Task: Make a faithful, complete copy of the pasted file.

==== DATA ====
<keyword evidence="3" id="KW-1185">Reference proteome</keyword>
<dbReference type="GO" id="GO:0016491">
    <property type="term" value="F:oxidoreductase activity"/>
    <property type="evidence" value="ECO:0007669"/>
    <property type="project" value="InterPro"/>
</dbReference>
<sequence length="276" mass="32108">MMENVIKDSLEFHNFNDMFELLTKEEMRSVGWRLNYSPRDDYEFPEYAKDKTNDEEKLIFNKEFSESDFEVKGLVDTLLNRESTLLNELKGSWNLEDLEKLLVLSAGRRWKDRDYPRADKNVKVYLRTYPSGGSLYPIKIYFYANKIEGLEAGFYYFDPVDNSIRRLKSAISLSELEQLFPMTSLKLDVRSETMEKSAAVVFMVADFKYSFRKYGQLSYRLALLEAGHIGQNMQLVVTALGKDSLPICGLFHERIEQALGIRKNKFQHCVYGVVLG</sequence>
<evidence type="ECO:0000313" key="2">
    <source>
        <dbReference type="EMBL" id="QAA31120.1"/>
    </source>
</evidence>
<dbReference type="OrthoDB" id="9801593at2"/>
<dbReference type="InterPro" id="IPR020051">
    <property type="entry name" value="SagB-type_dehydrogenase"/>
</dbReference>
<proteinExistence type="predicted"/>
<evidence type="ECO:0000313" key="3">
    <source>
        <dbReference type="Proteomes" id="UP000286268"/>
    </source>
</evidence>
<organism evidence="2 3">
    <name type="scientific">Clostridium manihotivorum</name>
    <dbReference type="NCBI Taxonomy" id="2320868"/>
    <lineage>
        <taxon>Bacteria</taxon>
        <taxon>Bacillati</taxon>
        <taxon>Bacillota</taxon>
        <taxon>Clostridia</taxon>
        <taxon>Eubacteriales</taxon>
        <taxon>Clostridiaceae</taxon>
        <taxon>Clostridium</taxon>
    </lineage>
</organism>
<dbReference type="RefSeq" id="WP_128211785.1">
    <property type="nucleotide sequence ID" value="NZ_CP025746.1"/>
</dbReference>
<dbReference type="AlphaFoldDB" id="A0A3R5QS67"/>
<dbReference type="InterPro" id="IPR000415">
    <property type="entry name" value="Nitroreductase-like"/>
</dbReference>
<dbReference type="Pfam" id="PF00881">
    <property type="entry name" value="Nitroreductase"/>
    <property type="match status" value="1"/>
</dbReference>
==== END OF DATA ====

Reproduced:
<keyword evidence="3" id="KW-1185">Reference proteome</keyword>
<dbReference type="GO" id="GO:0016491">
    <property type="term" value="F:oxidoreductase activity"/>
    <property type="evidence" value="ECO:0007669"/>
    <property type="project" value="InterPro"/>
</dbReference>
<sequence length="276" mass="32108">MMENVIKDSLEFHNFNDMFELLTKEEMRSVGWRLNYSPRDDYEFPEYAKDKTNDEEKLIFNKEFSESDFEVKGLVDTLLNRESTLLNELKGSWNLEDLEKLLVLSAGRRWKDRDYPRADKNVKVYLRTYPSGGSLYPIKIYFYANKIEGLEAGFYYFDPVDNSIRRLKSAISLSELEQLFPMTSLKLDVRSETMEKSAAVVFMVADFKYSFRKYGQLSYRLALLEAGHIGQNMQLVVTALGKDSLPICGLFHERIEQALGIRKNKFQHCVYGVVLG</sequence>
<evidence type="ECO:0000313" key="2">
    <source>
        <dbReference type="EMBL" id="QAA31120.1"/>
    </source>
</evidence>
<dbReference type="OrthoDB" id="9801593at2"/>
<dbReference type="InterPro" id="IPR020051">
    <property type="entry name" value="SagB-type_dehydrogenase"/>
</dbReference>
<proteinExistence type="predicted"/>
<evidence type="ECO:0000313" key="3">
    <source>
        <dbReference type="Proteomes" id="UP000286268"/>
    </source>
</evidence>
<organism evidence="2 3">
    <name type="scientific">Clostridium manihotivorum</name>
    <dbReference type="NCBI Taxonomy" id="2320868"/>
    <lineage>
        <taxon>Bacteria</taxon>
        <taxon>Bacillati</taxon>
        <taxon>Bacillota</taxon>
        <taxon>Clostridia</taxon>
        <taxon>Eubacteriales</taxon>
        <taxon>Clostridiaceae</taxon>
        <taxon>Clostridium</taxon>
    </lineage>
</organism>
<dbReference type="RefSeq" id="WP_128211785.1">
    <property type="nucleotide sequence ID" value="NZ_CP025746.1"/>
</dbReference>
<dbReference type="AlphaFoldDB" id="A0A3R5QS67"/>
<dbReference type="InterPro" id="IPR000415">
    <property type="entry name" value="Nitroreductase-like"/>
</dbReference>
<dbReference type="Pfam" id="PF00881">
    <property type="entry name" value="Nitroreductase"/>
    <property type="match status" value="1"/>
</dbReference>